When agriculture focuses on profit instead of food

When agriculture focuses on profit instead of food

Today’s agriculture is not designed to produce food, but rather money. Some technological advances could be very useful in improving the productivity and sustainability of our agricultural activities. Under the current capitalist socio-economic system, however, all innovation is placed at the service of profit.

(EC-Audiovisual Service/Davy Vanham)

In the mid-20th century, the so-called Green Revolution changed humanity’s relationship with agriculture. A series of technological advances in high-yielding varieties of rice and wheat seeds, along with irrigation systems and new fertilisers and pesticides – which marked the official entry of the chemical industry into the field – brought about a dramatic increase in agricultural productivity. Three decades later, this model adapted to the financialisation of the economy brought about by neoliberal policies and agribusiness was born. It has since taken root across the globe in the form of vast monocultures for the export of products that serve as raw materials for various industries. For example, one of the many uses for the palm oil, soya and sugar cane grown in monocultures is the production of biofuels.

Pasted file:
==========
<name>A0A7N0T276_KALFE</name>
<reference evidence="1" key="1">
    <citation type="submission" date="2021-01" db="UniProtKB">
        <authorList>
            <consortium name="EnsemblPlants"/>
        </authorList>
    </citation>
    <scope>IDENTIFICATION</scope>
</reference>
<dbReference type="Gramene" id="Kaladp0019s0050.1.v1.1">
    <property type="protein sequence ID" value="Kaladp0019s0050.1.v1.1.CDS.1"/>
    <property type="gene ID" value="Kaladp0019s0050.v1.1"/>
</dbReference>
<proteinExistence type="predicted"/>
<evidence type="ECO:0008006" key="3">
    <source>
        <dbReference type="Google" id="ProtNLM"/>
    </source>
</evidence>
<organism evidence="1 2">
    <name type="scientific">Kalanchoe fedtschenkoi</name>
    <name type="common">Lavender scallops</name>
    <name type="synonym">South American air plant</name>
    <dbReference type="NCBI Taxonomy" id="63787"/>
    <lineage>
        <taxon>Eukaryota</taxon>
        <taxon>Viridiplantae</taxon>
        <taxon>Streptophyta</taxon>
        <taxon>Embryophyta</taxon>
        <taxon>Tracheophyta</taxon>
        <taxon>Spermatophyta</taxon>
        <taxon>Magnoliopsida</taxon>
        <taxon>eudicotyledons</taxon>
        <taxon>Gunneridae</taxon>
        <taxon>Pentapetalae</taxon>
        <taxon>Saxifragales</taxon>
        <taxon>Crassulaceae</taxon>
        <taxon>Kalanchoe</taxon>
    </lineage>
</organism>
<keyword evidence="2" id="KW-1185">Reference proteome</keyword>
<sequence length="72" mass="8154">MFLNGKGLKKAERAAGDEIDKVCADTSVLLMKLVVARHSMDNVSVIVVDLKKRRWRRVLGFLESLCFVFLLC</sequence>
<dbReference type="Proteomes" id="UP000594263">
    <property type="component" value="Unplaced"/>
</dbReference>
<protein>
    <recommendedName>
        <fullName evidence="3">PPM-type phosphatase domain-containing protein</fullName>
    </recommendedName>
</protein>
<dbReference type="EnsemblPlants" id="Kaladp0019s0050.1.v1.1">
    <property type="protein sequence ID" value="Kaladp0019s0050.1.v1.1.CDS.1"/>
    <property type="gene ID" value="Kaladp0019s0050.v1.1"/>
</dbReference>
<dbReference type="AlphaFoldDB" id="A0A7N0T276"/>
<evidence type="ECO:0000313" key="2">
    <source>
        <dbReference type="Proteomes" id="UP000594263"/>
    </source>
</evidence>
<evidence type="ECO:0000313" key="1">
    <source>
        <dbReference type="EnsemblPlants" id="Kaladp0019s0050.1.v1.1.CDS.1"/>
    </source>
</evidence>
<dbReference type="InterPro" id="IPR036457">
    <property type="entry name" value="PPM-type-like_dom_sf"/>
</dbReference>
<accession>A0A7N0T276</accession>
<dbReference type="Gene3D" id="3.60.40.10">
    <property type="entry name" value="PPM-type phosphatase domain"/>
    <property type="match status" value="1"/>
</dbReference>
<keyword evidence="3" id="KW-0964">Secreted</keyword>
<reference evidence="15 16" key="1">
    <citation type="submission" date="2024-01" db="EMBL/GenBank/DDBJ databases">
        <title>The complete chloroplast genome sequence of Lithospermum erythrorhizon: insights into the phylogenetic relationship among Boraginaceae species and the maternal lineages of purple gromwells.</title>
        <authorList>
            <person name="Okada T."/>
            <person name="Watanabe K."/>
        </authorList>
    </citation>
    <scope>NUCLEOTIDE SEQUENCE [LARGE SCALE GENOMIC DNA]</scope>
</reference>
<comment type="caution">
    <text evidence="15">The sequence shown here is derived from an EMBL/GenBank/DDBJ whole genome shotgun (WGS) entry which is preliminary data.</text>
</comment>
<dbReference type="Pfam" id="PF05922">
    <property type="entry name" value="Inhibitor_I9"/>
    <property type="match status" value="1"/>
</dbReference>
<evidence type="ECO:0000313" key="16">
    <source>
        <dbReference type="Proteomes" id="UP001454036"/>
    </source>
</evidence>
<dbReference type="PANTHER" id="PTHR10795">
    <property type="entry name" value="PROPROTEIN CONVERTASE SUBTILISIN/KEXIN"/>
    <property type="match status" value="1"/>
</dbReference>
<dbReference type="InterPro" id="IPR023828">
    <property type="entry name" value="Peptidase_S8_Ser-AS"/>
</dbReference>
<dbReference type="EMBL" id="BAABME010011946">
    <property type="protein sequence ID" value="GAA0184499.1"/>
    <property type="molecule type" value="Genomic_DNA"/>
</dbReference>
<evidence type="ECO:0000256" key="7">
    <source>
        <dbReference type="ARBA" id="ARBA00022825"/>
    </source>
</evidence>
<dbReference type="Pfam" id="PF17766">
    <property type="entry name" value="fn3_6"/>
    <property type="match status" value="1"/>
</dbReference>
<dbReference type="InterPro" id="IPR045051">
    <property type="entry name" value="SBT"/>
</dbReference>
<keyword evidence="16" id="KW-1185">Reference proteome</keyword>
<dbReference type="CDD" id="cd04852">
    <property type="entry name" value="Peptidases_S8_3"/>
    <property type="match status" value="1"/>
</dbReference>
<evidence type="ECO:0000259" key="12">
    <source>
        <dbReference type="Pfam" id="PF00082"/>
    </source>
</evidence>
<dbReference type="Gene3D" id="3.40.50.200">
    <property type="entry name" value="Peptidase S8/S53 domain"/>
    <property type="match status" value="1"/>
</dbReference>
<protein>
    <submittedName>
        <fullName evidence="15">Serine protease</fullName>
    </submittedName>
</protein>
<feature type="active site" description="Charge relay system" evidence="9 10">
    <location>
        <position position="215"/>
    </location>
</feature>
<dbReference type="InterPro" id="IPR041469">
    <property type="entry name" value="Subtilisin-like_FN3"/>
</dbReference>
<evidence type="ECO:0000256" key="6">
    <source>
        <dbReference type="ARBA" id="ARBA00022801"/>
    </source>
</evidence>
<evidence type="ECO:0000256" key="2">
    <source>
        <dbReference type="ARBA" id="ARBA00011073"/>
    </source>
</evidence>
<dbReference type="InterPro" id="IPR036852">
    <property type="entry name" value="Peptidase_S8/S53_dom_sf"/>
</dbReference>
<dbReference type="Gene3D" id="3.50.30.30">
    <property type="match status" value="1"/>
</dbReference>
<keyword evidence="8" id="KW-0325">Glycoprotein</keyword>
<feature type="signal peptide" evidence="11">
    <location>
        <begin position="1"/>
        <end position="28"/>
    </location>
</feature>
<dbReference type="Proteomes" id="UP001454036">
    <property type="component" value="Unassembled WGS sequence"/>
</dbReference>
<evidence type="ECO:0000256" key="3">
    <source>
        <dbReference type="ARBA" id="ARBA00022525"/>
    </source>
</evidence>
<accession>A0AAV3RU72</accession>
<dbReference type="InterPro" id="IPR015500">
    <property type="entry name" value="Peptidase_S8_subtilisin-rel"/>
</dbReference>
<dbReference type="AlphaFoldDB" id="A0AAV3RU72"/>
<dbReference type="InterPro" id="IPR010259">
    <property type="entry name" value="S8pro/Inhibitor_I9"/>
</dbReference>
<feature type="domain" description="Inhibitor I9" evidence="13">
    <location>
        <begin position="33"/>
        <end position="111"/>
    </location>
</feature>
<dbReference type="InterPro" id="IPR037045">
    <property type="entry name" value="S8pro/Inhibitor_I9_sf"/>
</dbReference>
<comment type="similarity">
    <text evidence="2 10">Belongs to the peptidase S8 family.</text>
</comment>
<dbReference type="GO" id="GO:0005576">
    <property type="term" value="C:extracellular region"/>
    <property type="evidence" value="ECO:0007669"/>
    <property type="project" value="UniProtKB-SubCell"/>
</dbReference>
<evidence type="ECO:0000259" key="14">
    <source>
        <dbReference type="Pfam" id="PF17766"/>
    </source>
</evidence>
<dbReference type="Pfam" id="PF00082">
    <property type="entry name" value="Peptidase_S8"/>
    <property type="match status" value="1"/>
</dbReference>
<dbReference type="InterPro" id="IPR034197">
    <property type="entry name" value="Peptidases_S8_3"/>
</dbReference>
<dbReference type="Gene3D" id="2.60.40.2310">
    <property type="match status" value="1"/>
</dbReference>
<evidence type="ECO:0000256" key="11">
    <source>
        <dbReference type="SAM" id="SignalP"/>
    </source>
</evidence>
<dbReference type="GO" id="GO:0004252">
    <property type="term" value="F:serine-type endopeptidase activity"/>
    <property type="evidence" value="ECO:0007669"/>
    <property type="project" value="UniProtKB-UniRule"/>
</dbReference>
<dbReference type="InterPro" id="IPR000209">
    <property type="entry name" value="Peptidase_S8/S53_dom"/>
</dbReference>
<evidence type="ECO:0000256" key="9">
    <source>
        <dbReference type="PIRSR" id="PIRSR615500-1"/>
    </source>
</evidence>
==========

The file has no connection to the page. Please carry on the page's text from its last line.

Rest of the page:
After seven years of research on the ground in countries like Colombia, Guatemala, Ecuador, Argentina, Cameroon, Malaysia, Indonesia and Thailand, it is our* conclusion that monocultures have left a complicated legacy in the territories where they have been put into practice. Their notable socio-environmental impacts include: deforestation and loss of biodiversity; desertification and land degradation; the expulsion of indigenous and rural communities; contamination of soil, water and air due to the use of agrochemicals; the appearance of diseases linked to these chemicals; and precarious working conditions on plantations.

Despite all of these negative impacts, the Green Revolution continues to be touted as the only solution against hunger. In his book Enlightenment Now: The Case for Reason, Science, Humanism and Progress, Steven Pinker provides data that supports the optimistic and questionable idea that we are on the right track: in 1947, the percentage of malnourished people was 50 per cent; today, it is around 13 per cent, despite the continued growth of the world’s population.

But agribusiness is not necessarily responsible for this decrease in hunger. Studies by the Food and Agriculture Organisation of the United Nations (FAO) and the Action Group on Erosion, Technology and Concentration (ETC Group) confirm that more than 70 per cent of the food that we eat is in fact produced by small-scale farming while monocultures are focused on the production of various industrial products rather than food.